DA: BOC resolution could constitute a felony

Photo by Heather Middleton

Photo by Heather Middleton

By Curt Yeomans


Three Clayton County commissioners may have committed a felony Tuesday when they passed a resolution to prevent county attorneys from testifying before a grand jury that is investigating the county's finance director, according to District Attorney Tracy Graham Lawson.

Lawson is seeking an indictment of the county's finance director, Angela Jackson, on four felony counts of "Avoid a Public Record," and one misdemeanor count of allegedly violating the state's records retention law.

Jackson is accused, by two Rex residents, of shredding commissioners' cell phone records the two asked for through an open records request.

The commission voted earlier this week to approve a resolution which said the commission would not waive attorney-client privilege for conversations that took place among Jackson, County Attorney Michael Smith, and Staff Attorney Christie Cross-Barnes. Commission Secretary Shelby Haywood said the measure was approved by a 3-1 vote.

Possible sanctions would be aimed at Commission Vice Chairman Wole Ralph, and Commissioners Sonna Singleton and Gail Hambrick, who voted to approve the resolution, according to Lawson. The commission's resolution states that Smith and Cross-Barnes have been subpoenaed to testify before the grand jury on the matter.

Lawson said the commission's approval of the resolution could interfere with the grand jury's investigation of Jackson. "It could be construed as interfering with a witness, which is a felony," the district attorney said.

Lawson said the commission may have also violated Georgia's open meetings law by adding the resolution, and another resolution dealing with Jackson, to the agenda -- after the agenda was already posted for members of the public to see.

The second resolution declared that Jackson's policy of shredding phone records, except for the invoice page, complied with a 2005 county ordinance that deals with records-keeping.

Lawson said the resolutions were introduced during a commission pre-meeting, held just an hour before the commission's business meeting, and then added to the agenda during the business meeting. "The citizens had no notice, and I didn't have it to read it before the [pre-meeting]," Lawson said.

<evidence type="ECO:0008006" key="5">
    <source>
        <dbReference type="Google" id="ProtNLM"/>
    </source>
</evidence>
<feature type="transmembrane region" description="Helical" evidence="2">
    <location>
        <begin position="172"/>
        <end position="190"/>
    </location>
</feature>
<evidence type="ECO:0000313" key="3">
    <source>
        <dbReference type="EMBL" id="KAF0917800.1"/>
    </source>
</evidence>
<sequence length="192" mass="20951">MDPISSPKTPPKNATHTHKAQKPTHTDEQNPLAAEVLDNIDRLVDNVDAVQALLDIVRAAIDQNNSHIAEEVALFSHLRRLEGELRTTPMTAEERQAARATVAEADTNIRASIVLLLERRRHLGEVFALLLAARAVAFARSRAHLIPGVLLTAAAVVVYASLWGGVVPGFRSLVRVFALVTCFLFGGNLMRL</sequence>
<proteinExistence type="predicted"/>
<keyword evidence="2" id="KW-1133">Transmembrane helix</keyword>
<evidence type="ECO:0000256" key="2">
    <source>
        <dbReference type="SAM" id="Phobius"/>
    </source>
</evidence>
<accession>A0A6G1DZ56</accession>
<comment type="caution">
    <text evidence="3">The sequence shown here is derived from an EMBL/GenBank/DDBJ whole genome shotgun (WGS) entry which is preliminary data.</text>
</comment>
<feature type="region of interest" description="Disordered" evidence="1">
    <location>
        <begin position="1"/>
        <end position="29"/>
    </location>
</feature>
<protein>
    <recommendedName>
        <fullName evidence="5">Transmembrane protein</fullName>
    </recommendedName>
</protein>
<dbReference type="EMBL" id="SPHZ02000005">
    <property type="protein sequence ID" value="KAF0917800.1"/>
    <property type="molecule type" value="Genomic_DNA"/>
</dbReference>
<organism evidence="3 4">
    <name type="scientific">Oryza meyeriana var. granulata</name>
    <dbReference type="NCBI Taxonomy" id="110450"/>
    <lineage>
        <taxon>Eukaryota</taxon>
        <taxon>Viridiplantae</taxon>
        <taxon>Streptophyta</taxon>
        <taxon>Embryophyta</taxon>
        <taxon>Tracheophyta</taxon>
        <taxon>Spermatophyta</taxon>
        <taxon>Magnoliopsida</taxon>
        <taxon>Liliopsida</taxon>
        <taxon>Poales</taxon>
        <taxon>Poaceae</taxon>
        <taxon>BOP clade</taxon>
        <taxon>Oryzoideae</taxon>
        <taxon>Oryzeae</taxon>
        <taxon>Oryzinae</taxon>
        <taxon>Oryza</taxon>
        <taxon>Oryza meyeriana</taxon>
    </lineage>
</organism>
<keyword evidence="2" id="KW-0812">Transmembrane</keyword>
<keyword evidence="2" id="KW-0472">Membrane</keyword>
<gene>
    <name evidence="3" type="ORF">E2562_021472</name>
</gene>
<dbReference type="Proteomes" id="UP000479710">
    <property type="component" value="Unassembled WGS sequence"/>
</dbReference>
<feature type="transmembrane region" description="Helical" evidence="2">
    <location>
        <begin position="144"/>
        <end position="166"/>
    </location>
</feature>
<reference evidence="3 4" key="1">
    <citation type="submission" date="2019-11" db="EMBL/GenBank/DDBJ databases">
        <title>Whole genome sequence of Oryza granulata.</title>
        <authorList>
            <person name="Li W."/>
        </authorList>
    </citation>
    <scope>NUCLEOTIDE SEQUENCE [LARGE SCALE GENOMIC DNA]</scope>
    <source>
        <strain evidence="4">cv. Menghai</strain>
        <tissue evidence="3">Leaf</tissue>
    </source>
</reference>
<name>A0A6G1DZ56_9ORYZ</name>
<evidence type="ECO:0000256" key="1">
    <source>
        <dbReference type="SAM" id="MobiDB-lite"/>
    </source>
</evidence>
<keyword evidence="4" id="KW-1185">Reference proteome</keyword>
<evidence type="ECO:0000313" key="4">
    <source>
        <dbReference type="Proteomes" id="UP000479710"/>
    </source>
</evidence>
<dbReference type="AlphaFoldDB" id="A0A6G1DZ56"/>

The district attorney said she objected to the resolutions during the pre-meeting, and warned commissioners that they risked violating state laws if they added the two items to the business meeting agenda, and then adopted them.

Ralph said he introduced the resolutions on the advice of the county's litigation attorney, Jack Hancock. "Our litigation attorney ... advised us that this was something we should do," Ralph said.

Ralph and Singleton referred all further questions about the matter to Hancock, who could not be reached for comment. Hambrick could not be reached for comment, either.

Commission Chairman Eldrin Bell voted against both resolutions, and Commissioner Michael Edmondson did not attend the meeting, according to Haywood.

Bell, in a written statement released Wednesday, said he voted against the resolutions because he had not had a chance to assess them and their implications, and because other commissioners did not clarify their emergency when introducing the resolutions. He said he believed the commission might be overstepping its boundary.

"I voted against the resolutions, because I felt that it was tantamount to interfering with the judicial process," Bell explained. The commission chairman also said the way in which the resolutions were presented went against the commission's own rules.

"To present a resolution in the manner in which it was presented on Tuesday evening, March 15, 2011, was [a] violation against the county's Board of Commissioners' rules," said Bell, in his statement. "My understanding of the rule that I am referencing is that it must be an emergency situation"

The chairman said an example of such an emergency would be a case where Clayton County residents would be "underserved" if the commission did not act quickly. "My request to Mr. Ralph was, 'Is this an emergency?' [and] Mr. Ralph replied, 'yes,'" Bell added. "I received no further explanation from Mr. Ralph."

Lawson declined to say if she is planning to file charges against the three commissioners who voted in favor of the resolution.

"I am seeking legal counsel on how to handle this very unusual situation," she said. She declined to say from whom she was seeking legal advice.